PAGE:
Michael: I know the photo. I remember it because of the 3 Australian faces in the crowd amongst a sea of Irish faces. The Australians are going berserk and the Irish look pretty horrified. It captures the rollercoaster ride of the rugby supporter. I guess that was the moment of my career. Not because I scored the try but because I was Captain, it was a World Cup knock out game, we were staring an early exit very much in the face. What that moment revealed to me was just how good that 91 team was. When the team needed to perform at the most pressurised moment it was able to perform. We had studied Ireland very carefully in the lead up to the game. We had worked out that Ireland’s defence had a few chinks and we had developed a move to exploit the weaknesses. We had performed the move 4 or 5 times during the game and each time it had worked. After Ireland scored their try, it was pretty much chaos for a little while. People were on the pitch and the noise was deafening. I gathered the boys in under the posts. I knew how much time was left because I had asked the referee. There was 4 minutes to go and I knew that was enough time to win the game. I didn’t want to speak negatively so I tried to speak a simple positive message. I said basically: we have got enough time, we are going to kick long from the restart and force a lineout, we will win the lineout and then we are just going to secure the ball. After the conversion attempt and before we headed back to half way I said “Just remember, if you are in any doubt about what to do just hold on to the ball and keep driving towards the goal line”. We kicked off long and the Irish halfback messed up his kick into touch. We ended up with a lineout on the 22. I called a move which involved David Campese coming in to the backline and running back towards the forwards. If it worked, Campo would score. If it didn’t work the idea was that the forwards would get to the breakdown and secure possession. When you look at the footage of that game it is amazing to see just how fantastic Campo was at that moment. He got caught in the tackle but just continued to drive forward taking the ball and the tackler with him towards the Irish line. Simon Poidevin joined in and we retained possession. At this phase, I think Tim Horan might have suggested to me to go for a drop goal. I said no to the drop goal because it would only give us a draw (I didn’t realise at the time that on a count back and according to the rules, a draw would have been good enough to see us through to the semis). I decided to call the move that we had tried a few times earlier in the game with success. The moved had been working because Jason Little had been getting around Brendan Mullen and then the Irish defence was confronted with a 2 on 1 situation pitting Jason and David Campese against the Irish winger. The move didn’t work this last time because Brendan Mullen must have decided that he had had enough of Jason getting away and he tackled Jason before he actually had received the ball. Jason received the ball and managed to pass it on to David but in this case David didn’t have the 2 on 1 situation because Jason had been tackled early. Campo ended up getting it about 10 metres out in a one on one situation whereas if the move had worked he would have had an unopposed run. That was still not a bad situation to be in though because if you had to back one player to score from that position it would have been David. As it turned out David was tackled and went to ground and popped the ball about a foot off the ground. I was there in support as I was meant to be because we had trained for this eventuality and I managed to collect the ball and make it over in the corner. It was a great team try. The execution by the team in those circumstances and under that pressure was amazing. It didn’t matter who scored the try; it was the fact that the team as a whole had been able to perform under pressure which was so memorable and remarkable.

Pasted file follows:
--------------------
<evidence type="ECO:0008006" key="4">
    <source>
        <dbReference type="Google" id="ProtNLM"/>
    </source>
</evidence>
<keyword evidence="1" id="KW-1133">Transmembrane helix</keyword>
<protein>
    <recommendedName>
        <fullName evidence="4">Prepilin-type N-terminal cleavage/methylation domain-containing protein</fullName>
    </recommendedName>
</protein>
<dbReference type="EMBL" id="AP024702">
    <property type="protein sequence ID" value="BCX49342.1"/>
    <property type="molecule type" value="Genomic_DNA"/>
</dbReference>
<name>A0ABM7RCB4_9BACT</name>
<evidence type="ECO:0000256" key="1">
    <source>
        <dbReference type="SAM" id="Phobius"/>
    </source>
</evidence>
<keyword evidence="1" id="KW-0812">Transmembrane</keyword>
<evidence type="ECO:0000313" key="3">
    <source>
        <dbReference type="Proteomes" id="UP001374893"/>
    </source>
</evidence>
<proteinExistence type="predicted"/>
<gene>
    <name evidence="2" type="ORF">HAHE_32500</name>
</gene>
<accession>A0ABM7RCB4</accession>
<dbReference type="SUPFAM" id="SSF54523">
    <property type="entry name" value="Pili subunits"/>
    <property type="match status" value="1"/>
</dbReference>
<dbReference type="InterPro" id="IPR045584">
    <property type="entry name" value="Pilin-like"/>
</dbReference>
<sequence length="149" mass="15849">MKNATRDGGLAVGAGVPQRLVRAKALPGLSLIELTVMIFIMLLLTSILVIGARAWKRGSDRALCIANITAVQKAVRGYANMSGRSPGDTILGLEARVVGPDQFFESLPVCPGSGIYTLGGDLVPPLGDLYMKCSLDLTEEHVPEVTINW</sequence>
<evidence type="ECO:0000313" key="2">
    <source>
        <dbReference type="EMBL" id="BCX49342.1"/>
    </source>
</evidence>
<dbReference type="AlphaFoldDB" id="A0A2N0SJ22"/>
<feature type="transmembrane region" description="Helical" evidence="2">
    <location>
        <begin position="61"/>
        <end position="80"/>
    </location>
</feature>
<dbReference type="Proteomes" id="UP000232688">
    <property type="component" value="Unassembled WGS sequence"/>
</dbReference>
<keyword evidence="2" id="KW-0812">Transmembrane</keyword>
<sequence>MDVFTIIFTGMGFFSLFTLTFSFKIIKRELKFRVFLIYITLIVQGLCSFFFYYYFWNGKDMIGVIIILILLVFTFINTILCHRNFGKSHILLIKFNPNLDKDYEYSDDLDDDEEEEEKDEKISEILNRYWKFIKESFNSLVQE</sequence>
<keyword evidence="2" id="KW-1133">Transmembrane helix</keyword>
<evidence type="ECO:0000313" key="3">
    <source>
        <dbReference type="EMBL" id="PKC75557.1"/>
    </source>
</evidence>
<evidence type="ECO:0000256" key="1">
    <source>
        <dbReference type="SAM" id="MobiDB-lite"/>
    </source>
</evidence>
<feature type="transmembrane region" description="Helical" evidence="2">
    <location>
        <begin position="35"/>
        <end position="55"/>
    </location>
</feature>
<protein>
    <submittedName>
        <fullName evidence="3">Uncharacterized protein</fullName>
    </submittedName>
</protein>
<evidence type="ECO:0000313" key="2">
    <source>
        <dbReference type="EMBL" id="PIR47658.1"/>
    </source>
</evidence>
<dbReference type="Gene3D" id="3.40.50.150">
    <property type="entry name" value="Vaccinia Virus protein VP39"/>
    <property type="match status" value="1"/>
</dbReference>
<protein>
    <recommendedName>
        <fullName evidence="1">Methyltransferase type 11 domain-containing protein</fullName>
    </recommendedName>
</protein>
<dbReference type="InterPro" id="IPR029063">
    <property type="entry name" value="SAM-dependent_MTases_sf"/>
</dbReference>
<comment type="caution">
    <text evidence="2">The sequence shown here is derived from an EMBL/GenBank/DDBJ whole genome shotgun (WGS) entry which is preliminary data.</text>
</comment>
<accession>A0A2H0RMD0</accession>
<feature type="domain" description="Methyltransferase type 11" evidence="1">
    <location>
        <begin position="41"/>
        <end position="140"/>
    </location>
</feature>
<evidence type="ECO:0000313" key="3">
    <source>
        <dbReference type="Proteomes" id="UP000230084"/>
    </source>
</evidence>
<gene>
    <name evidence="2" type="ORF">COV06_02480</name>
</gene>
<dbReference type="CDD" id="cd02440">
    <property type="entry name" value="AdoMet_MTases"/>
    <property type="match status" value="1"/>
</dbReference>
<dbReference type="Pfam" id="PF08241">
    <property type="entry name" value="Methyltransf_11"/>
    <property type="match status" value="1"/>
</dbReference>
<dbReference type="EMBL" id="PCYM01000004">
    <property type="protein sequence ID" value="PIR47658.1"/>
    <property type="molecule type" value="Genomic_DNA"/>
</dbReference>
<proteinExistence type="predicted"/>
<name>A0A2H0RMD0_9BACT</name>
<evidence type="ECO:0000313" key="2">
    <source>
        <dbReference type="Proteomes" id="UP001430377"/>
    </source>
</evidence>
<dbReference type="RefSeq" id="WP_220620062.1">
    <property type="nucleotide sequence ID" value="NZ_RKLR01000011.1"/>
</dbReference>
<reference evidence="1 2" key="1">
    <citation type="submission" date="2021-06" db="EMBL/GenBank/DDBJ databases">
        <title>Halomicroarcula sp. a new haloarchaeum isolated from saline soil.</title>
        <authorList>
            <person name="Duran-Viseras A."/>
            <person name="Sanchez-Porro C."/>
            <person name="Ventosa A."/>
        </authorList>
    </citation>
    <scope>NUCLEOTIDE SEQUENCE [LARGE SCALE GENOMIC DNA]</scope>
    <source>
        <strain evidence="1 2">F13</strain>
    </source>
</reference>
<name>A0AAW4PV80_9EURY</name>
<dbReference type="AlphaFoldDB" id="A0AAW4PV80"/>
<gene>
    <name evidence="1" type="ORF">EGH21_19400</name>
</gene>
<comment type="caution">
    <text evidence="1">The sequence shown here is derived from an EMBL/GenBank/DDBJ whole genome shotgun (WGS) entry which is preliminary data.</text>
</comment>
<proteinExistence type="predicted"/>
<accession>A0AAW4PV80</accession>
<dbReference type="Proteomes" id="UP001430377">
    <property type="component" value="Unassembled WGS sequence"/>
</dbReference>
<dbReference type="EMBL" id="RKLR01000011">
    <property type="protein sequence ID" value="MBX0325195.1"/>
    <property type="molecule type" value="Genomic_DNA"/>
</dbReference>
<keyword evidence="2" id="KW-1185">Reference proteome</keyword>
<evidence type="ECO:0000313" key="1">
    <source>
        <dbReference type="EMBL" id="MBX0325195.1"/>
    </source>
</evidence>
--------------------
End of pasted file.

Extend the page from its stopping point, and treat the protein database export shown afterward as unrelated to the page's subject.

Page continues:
B&G: Is that your favourite Wallaby memory?
Michael: It was certainly a great moment and a particular moment which I cherish. Having said that it is hard to go past winning the World Cup in 1991 at Twickenham and that would be closely followed by the Bledisloe win in 86 in New Zealand and the Grand Slam in 84. There was also a fantastic win against France at the SCG which followed immediately after Queensland had been thrashed the week before. I think that might have been the last test played at the SCG.
B&G: What are your feelings about Terrace today?
Michael: In a few words, it was just a fantastic school. I am sure it is an even better place today. Really and truly, I am extremely fond of the place. I guess all parents tell their children (as mine did) words like “Enjoy what you are doing because your school days are the best days of your life”. Being at Terrace was just a wonderful time in my life. I have a very clear memory of Br Buckley saying at my first assembly in 1974, “Welcome to Terrace gentlemen but remember you will only get out of this place what you are prepared to put in”. That statement really struck a chord with me and looking back in hindsight, whilst we all put a lot in at the time, Terrace certainly repaid us in spades. I made some wonderful friends for life and even though I now don’t see them as much as I would like, when we do see each other we share a unique bond. The school gave all of us so much and we have to always be very thankful for that. One of my greatest disappointments is that I haven’t yet been able to send my sons to Terrace so that they can share the same experiences I had and which their grandfather experienced. I have not given up hope though and I am still working on it.
B&G: Have you been back to Tennyson recently and paid a visit to “The Michael Lynagh Field”?
Michael: It was a really lovely honour to have the field named after me. The last time I was back in Brisbane (I think it was 3 years ago), my Mum and Dad and I took a drive out to Tennyson on a week day just to have a look around the place. It was nice to do that with Mum and Dad. That trip with Mum and Dad brought back a lot of memories for the 3 of us and I remember as we drove into Tennyson all the memories started to come flooding back. The place was a huge part of my life and it was fairly emotional to go back there after a long time away. I hope to get out there again when I am back in Brisbane in the next couple of weeks.